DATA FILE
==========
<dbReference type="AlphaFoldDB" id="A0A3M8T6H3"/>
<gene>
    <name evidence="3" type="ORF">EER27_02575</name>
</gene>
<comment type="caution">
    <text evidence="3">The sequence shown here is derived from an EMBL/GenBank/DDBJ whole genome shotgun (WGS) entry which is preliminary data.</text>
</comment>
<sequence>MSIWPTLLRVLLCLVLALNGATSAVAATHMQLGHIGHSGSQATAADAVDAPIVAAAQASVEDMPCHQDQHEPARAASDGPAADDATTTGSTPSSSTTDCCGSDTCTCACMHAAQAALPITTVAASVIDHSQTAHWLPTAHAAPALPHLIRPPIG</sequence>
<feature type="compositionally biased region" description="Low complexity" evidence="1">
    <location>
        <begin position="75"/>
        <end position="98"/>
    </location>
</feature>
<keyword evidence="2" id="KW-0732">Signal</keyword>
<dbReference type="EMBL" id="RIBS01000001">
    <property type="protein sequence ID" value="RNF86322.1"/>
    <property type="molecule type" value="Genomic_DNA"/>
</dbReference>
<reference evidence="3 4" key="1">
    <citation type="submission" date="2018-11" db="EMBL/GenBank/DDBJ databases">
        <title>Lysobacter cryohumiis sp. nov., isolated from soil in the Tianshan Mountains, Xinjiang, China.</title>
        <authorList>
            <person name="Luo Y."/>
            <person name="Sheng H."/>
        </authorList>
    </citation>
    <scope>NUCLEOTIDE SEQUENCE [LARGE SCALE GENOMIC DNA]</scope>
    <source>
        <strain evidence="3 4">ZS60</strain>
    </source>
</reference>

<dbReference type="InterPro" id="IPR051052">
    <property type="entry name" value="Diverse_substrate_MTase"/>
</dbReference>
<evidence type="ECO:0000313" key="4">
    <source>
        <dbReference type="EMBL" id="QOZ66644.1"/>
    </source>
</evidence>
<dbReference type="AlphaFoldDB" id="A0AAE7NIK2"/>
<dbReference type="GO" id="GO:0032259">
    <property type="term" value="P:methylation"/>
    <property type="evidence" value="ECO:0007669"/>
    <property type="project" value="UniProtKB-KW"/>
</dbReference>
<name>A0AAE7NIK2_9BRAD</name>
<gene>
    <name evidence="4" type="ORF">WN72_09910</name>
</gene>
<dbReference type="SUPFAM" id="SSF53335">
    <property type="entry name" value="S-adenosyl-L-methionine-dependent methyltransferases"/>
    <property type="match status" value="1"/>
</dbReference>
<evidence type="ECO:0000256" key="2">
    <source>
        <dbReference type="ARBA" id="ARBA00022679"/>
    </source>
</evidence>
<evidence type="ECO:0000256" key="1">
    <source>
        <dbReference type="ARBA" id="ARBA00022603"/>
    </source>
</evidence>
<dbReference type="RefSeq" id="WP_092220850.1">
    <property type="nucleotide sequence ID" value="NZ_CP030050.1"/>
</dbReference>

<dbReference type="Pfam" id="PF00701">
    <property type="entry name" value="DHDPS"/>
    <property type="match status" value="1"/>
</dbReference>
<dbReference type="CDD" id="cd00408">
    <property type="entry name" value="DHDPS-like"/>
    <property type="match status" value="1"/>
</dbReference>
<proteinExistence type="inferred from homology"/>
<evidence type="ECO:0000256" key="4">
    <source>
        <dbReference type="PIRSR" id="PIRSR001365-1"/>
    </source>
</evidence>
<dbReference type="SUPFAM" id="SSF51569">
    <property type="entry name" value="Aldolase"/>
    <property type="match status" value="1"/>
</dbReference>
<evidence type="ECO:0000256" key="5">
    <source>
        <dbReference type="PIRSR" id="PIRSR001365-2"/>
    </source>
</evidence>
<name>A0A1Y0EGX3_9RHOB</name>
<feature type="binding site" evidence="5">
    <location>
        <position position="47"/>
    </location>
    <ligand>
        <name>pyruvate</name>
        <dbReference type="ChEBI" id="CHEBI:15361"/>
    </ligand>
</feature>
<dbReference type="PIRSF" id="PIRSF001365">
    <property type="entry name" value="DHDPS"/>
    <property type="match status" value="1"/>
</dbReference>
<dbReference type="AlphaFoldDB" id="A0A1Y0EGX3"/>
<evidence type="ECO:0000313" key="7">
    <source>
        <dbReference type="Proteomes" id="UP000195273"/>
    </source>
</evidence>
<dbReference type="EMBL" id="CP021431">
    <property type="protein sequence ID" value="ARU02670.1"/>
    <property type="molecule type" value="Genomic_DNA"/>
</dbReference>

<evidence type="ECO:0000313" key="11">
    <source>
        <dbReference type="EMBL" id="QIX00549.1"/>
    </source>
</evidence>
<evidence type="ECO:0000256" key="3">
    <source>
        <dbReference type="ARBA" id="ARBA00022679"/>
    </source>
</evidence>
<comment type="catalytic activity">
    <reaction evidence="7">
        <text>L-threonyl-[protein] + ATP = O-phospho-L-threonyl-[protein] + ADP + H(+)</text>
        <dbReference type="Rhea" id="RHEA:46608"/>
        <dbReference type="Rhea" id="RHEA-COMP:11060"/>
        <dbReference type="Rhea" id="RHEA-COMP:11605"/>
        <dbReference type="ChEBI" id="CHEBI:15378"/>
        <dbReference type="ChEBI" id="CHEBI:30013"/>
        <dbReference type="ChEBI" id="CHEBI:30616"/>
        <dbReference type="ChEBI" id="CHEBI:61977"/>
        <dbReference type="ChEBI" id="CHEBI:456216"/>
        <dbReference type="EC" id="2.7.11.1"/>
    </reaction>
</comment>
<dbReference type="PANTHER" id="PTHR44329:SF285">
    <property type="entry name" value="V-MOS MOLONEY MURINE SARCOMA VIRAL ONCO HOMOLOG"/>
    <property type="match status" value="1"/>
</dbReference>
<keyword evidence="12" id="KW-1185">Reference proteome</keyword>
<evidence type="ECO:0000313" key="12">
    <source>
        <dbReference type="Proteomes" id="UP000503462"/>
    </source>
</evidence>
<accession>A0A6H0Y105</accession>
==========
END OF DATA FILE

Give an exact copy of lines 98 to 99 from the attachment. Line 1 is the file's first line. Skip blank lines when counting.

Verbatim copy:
        <dbReference type="ChEBI" id="CHEBI:15361"/>
    </ligand>